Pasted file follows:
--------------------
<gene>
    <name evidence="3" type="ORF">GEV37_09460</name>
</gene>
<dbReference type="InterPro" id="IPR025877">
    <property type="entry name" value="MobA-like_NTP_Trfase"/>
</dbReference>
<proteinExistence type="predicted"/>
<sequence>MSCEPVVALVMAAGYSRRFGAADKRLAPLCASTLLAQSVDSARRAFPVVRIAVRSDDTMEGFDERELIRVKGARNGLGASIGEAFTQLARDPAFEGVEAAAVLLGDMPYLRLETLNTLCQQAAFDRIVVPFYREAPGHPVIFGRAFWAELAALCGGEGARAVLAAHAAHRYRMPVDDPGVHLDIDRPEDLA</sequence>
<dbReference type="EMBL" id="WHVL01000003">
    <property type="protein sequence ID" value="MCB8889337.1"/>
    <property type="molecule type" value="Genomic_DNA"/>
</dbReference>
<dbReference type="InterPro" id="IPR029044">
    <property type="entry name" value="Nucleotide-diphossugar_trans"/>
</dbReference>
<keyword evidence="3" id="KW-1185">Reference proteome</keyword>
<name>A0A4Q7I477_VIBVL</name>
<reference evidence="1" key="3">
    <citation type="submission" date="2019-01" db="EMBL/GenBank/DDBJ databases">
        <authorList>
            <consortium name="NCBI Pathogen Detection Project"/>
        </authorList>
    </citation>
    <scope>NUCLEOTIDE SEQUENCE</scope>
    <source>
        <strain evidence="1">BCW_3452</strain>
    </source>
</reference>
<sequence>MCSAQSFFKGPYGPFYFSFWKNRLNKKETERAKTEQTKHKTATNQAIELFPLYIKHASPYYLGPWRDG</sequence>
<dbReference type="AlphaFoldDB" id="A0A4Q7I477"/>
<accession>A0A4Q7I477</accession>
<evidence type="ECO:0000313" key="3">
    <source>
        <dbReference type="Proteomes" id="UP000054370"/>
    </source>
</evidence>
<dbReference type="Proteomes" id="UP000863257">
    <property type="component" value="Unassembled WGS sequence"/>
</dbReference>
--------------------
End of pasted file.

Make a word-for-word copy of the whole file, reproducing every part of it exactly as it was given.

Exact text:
<gene>
    <name evidence="3" type="ORF">GEV37_09460</name>
</gene>
<dbReference type="InterPro" id="IPR025877">
    <property type="entry name" value="MobA-like_NTP_Trfase"/>
</dbReference>
<proteinExistence type="predicted"/>
<sequence>MSCEPVVALVMAAGYSRRFGAADKRLAPLCASTLLAQSVDSARRAFPVVRIAVRSDDTMEGFDERELIRVKGARNGLGASIGEAFTQLARDPAFEGVEAAAVLLGDMPYLRLETLNTLCQQAAFDRIVVPFYREAPGHPVIFGRAFWAELAALCGGEGARAVLAAHAAHRYRMPVDDPGVHLDIDRPEDLA</sequence>
<dbReference type="EMBL" id="WHVL01000003">
    <property type="protein sequence ID" value="MCB8889337.1"/>
    <property type="molecule type" value="Genomic_DNA"/>
</dbReference>
<dbReference type="InterPro" id="IPR029044">
    <property type="entry name" value="Nucleotide-diphossugar_trans"/>
</dbReference>
<keyword evidence="3" id="KW-1185">Reference proteome</keyword>
<name>A0A4Q7I477_VIBVL</name>
<reference evidence="1" key="3">
    <citation type="submission" date="2019-01" db="EMBL/GenBank/DDBJ databases">
        <authorList>
            <consortium name="NCBI Pathogen Detection Project"/>
        </authorList>
    </citation>
    <scope>NUCLEOTIDE SEQUENCE</scope>
    <source>
        <strain evidence="1">BCW_3452</strain>
    </source>
</reference>
<sequence>MCSAQSFFKGPYGPFYFSFWKNRLNKKETERAKTEQTKHKTATNQAIELFPLYIKHASPYYLGPWRDG</sequence>
<dbReference type="AlphaFoldDB" id="A0A4Q7I477"/>
<accession>A0A4Q7I477</accession>
<evidence type="ECO:0000313" key="3">
    <source>
        <dbReference type="Proteomes" id="UP000054370"/>
    </source>
</evidence>
<dbReference type="Proteomes" id="UP000863257">
    <property type="component" value="Unassembled WGS sequence"/>
</dbReference>